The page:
EC104 Topic 3

amarjotsidhu's version from 2015-06-06 01:03


Question Answer
Classic demographic transition modelBased on 4 stages: stage 1 - high stationary; stage 2 - early expanding; stage 3 - late expanding; stage 4 - low stationary
Demographic transition - stage 1= high stationaryPre-industrial economy; subsistence economy - malthusian; high birth and death rates which fluctuate; no public health control/knowledge; low age of population (20s); wars and epidemics make population fluctuate; small natural increase in population; high child dependency ratio (parents can only earn so much); e.g. Angola today - 6.1 children per family in 2009, life expectancy of 36
Demographic transition - stage 2 = early expandingdecline in death rate = icnrease in population; no change in fertility rate; McKeown hypothesis; (Szreter) - period from late 1830s to 1875 = pioneering advances in public health activism and legislation (more intervention due to increased accountability of govt, 1832 Cholera epidemic = 1848 public health act) -> improved water systems and sanitation, improvements in housing quality and quantity e.g. ventilationl regulation of milk supply; decline in infant mortality (first 3 decades of 20th century); nutrition, public works, sanitation=decline in mortality in England NW Europe at the end of 19th century; BUT, still high birth rate, delcining death rate as more population lives to middle ages, slightly longer life expectancy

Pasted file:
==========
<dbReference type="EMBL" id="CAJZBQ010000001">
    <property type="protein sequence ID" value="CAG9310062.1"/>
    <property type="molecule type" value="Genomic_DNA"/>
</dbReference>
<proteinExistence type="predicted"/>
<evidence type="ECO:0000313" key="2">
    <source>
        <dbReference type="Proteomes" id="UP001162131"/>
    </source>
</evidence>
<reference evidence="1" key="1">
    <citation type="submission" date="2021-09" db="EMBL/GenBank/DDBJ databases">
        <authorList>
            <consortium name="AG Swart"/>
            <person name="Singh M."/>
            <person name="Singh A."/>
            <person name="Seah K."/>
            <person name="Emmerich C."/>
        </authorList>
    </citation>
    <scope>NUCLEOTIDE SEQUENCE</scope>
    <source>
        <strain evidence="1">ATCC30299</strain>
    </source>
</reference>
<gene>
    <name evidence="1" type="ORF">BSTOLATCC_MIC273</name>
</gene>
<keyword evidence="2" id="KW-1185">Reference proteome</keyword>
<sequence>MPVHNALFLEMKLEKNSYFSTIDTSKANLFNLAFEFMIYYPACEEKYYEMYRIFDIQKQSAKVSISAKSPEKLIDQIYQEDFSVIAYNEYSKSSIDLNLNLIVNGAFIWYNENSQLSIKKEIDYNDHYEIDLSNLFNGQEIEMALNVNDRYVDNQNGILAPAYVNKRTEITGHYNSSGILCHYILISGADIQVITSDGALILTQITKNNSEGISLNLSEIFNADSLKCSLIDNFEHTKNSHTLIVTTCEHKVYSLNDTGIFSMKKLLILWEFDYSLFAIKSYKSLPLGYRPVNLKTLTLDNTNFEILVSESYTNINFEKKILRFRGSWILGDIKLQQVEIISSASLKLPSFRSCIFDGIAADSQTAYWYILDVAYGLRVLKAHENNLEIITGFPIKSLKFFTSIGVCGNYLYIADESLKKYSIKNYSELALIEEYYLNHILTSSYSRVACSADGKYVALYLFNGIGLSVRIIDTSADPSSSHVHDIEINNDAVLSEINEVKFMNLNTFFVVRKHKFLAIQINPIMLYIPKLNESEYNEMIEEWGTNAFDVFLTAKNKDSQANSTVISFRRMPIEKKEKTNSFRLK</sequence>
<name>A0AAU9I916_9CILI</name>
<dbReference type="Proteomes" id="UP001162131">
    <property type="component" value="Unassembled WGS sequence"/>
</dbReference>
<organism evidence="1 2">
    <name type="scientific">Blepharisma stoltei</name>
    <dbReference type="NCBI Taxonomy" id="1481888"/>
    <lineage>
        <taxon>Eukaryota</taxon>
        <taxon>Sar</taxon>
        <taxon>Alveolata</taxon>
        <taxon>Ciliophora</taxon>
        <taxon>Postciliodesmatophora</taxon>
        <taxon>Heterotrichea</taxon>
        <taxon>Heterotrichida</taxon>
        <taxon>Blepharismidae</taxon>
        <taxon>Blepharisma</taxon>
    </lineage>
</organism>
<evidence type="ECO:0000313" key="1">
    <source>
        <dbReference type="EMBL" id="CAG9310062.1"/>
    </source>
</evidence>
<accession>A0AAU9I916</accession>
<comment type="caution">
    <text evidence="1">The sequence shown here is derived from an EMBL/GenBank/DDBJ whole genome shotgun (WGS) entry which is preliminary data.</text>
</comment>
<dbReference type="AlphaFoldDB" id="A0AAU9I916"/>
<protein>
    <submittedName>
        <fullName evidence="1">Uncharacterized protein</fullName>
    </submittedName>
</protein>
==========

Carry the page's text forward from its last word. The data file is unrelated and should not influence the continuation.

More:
Mckeown hyptohesisreason for decline in mortality in stage 2 = improved nutrition but dismissed as it doesn't consider role of public health and medical interventions
Demographic transition - stage 3 = late expandingcontinued decline of death rate; decline in fertility rate due to - innovations in contraception, increased cost of child-rearing, increase in returns of child quality + no longer need for insurance to old age, contribution to agriculture, 'spares', etc. ; population begins to stabilise; e.g. Brazil 2010
Demographic transition - stage 4 = low stationaryvery low death rates (result of medical innovation); consistent/stable death rates; low, stable fertility rates; stable population - limited growth e.g. 2014 UK- 80.75 years life expectancy; longer life expectancy; higher dependency ratio (size of old population increases)